Chevrons and pyramids. These shapes are both timeless and trendy; let me explain. A number of newer designers (Anita Ko and Nicole Trunfio, among others) are using a pyramid as a signature motif, while the chevron, a fixture in heraldry and insignia—and relatable to the pyramid with its triangular point—is appearing more in collections by other up-and-comers. (Chevrons in design are also referred to as zigzag effects.) Together, the symbols are kissing cousins of sorts and are celebrated by young artists and mass merchants alike in fresh, fun ways that are salable and nod to the rocker-chic aesthetic celebrated in punk-inspired fashion.
Stickpins. Did you see all the lapels in spring lines? They all serve as ideal perches for slim jewels like stickpins. These are—as the name suggests—slender, making them affordable and easy to place in other spots as well, such as in the hair, on a hat, shirt, or even a skirt. Also, consider that directional firm Royal Asscher unveiled stickpins in a collection made in collaboration with singer Estelle; Southern jeweler Mignon Faget is also offering the styles as is newcomer Holly Dyment; and that the pieces are abundant in estate cases. Update this old style with modern themes for a newfound collectible.
Body jewelry. Belly rings, body chains, handlets, and ear cuffs aren’t for shrinking violets, but they do offer jewelers more opportunities to sell precious jewels—even if they are for places that many aren’t accustomed to adorning. The prevalence of crop tops on spring runways, Jennifer Lawrence’s backlace at the Oscars, the punk trend, and the growing popularity of ear cuffs will all help fuel sales of body jewels to a niche of quasi-cosmopolitan customers who are comfortable in the spotlight.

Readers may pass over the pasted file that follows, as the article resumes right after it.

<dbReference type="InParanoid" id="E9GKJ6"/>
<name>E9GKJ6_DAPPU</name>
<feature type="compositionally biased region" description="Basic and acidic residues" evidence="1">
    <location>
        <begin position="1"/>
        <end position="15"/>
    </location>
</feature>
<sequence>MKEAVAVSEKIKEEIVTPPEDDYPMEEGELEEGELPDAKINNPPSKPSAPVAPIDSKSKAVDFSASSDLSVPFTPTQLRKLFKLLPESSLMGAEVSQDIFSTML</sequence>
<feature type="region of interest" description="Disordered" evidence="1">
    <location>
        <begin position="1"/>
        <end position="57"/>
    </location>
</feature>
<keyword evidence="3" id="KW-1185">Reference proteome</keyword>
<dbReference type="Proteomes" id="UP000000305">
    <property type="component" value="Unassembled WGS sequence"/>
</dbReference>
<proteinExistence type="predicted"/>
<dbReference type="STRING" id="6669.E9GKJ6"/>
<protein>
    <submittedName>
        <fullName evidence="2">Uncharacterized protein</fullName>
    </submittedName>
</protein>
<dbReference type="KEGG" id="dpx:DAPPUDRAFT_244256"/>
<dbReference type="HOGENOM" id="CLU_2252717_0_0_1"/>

Minimalist jewels and geometric shapes. Think stud earrings, bar or stick motifs, and other sleek, uncomplicated silhouettes that will subtly enhance spring’s angular frocks, graphic prints and logos, and menswear-inspired styles. Strong geometric forms (pyramids, circles, etc.) perfectly parallel these designs, further enhancing spring’s fashion statements.
Bracelets. Admittedly, this is kind of a big duh; of course folks are going to wear bracelets. But consider that the unifier in all of spring’s clothing—from menswear-inspired numbers to rocker-chic getups, T-shirts and jeans, or sleeveless tops—is often a bare wrist that demands coverage. To wit, clients’ go-to accessories are bangles, cuffs, stacking styles, or wide models with clasps.
Watches. Spring fashion celebrates a pared-down aesthetic complete with menswear-influenced styles that require accessorizing, and watches fit the bill. Chic, price-point-friendly watches offered by names like Michael Kors appeal to entry-level shoppers, while diamond-encrusted pieces from Bedat speak to high-end shoppers. Some retailers told JCK that watches were among their best sellers during the holiday season. And, talk about the Apple smartwatchcould inadvertently inspire chatter about (and purchases of?) fine watches.
Stud earrings. These are an ideal to accent minimalist looks, as well as a fave (an unfortunate one according to some) among Hollywood stars who often wear them to awards shows. Studs are also inherently wallet friendly, unisex, and available in designs as numerous as the celebrities who walk the red carpet. Give thanks to artists with track records of turning out super cute and covetable stud styles.